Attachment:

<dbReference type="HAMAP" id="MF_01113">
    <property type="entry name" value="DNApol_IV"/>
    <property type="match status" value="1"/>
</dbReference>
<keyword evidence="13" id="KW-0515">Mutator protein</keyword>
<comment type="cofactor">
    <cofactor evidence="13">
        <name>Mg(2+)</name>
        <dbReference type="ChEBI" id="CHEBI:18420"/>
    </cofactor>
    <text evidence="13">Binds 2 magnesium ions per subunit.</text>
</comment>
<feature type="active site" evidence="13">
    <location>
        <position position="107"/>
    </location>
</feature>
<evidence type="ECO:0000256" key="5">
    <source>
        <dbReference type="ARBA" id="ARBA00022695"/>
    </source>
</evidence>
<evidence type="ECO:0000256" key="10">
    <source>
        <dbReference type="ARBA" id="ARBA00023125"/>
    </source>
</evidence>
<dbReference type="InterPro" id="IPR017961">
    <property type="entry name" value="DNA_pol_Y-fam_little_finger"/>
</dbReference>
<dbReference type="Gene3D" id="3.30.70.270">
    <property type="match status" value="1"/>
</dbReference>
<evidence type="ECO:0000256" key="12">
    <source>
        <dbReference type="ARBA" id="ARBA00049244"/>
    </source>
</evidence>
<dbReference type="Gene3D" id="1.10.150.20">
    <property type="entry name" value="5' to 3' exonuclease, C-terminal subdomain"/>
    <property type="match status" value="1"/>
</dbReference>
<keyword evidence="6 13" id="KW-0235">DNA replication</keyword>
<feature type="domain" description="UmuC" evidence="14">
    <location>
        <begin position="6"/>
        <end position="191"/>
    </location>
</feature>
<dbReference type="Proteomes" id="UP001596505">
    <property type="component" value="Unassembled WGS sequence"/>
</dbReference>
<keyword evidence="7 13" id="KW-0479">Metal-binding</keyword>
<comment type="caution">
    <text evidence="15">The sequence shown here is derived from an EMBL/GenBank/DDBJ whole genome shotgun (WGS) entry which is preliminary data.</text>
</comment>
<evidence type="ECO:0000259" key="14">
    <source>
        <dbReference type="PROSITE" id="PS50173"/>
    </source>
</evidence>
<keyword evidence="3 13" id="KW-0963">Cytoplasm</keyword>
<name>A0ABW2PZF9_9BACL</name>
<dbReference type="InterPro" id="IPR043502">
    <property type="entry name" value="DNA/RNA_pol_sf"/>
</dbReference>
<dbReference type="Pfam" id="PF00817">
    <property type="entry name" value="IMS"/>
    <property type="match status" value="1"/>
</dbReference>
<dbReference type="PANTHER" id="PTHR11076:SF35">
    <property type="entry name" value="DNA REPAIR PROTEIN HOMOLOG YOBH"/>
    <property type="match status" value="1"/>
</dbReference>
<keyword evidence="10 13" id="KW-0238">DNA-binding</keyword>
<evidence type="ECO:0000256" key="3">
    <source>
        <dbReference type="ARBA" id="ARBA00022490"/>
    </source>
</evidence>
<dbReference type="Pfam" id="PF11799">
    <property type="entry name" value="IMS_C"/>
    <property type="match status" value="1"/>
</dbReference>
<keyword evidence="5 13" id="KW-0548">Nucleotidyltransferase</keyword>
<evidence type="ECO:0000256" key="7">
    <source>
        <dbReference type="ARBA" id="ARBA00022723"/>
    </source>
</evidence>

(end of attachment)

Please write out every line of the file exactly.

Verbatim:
<dbReference type="HAMAP" id="MF_01113">
    <property type="entry name" value="DNApol_IV"/>
    <property type="match status" value="1"/>
</dbReference>
<keyword evidence="13" id="KW-0515">Mutator protein</keyword>
<comment type="cofactor">
    <cofactor evidence="13">
        <name>Mg(2+)</name>
        <dbReference type="ChEBI" id="CHEBI:18420"/>
    </cofactor>
    <text evidence="13">Binds 2 magnesium ions per subunit.</text>
</comment>
<feature type="active site" evidence="13">
    <location>
        <position position="107"/>
    </location>
</feature>
<evidence type="ECO:0000256" key="5">
    <source>
        <dbReference type="ARBA" id="ARBA00022695"/>
    </source>
</evidence>
<evidence type="ECO:0000256" key="10">
    <source>
        <dbReference type="ARBA" id="ARBA00023125"/>
    </source>
</evidence>
<dbReference type="InterPro" id="IPR017961">
    <property type="entry name" value="DNA_pol_Y-fam_little_finger"/>
</dbReference>
<dbReference type="Gene3D" id="3.30.70.270">
    <property type="match status" value="1"/>
</dbReference>
<evidence type="ECO:0000256" key="12">
    <source>
        <dbReference type="ARBA" id="ARBA00049244"/>
    </source>
</evidence>
<dbReference type="Gene3D" id="1.10.150.20">
    <property type="entry name" value="5' to 3' exonuclease, C-terminal subdomain"/>
    <property type="match status" value="1"/>
</dbReference>
<keyword evidence="6 13" id="KW-0235">DNA replication</keyword>
<feature type="domain" description="UmuC" evidence="14">
    <location>
        <begin position="6"/>
        <end position="191"/>
    </location>
</feature>
<dbReference type="Proteomes" id="UP001596505">
    <property type="component" value="Unassembled WGS sequence"/>
</dbReference>
<keyword evidence="7 13" id="KW-0479">Metal-binding</keyword>
<comment type="caution">
    <text evidence="15">The sequence shown here is derived from an EMBL/GenBank/DDBJ whole genome shotgun (WGS) entry which is preliminary data.</text>
</comment>
<evidence type="ECO:0000259" key="14">
    <source>
        <dbReference type="PROSITE" id="PS50173"/>
    </source>
</evidence>
<keyword evidence="3 13" id="KW-0963">Cytoplasm</keyword>
<name>A0ABW2PZF9_9BACL</name>
<dbReference type="InterPro" id="IPR043502">
    <property type="entry name" value="DNA/RNA_pol_sf"/>
</dbReference>
<dbReference type="Pfam" id="PF00817">
    <property type="entry name" value="IMS"/>
    <property type="match status" value="1"/>
</dbReference>
<dbReference type="PANTHER" id="PTHR11076:SF35">
    <property type="entry name" value="DNA REPAIR PROTEIN HOMOLOG YOBH"/>
    <property type="match status" value="1"/>
</dbReference>
<keyword evidence="10 13" id="KW-0238">DNA-binding</keyword>
<evidence type="ECO:0000256" key="3">
    <source>
        <dbReference type="ARBA" id="ARBA00022490"/>
    </source>
</evidence>
<dbReference type="Pfam" id="PF11799">
    <property type="entry name" value="IMS_C"/>
    <property type="match status" value="1"/>
</dbReference>
<keyword evidence="5 13" id="KW-0548">Nucleotidyltransferase</keyword>
<evidence type="ECO:0000256" key="7">
    <source>
        <dbReference type="ARBA" id="ARBA00022723"/>
    </source>
</evidence>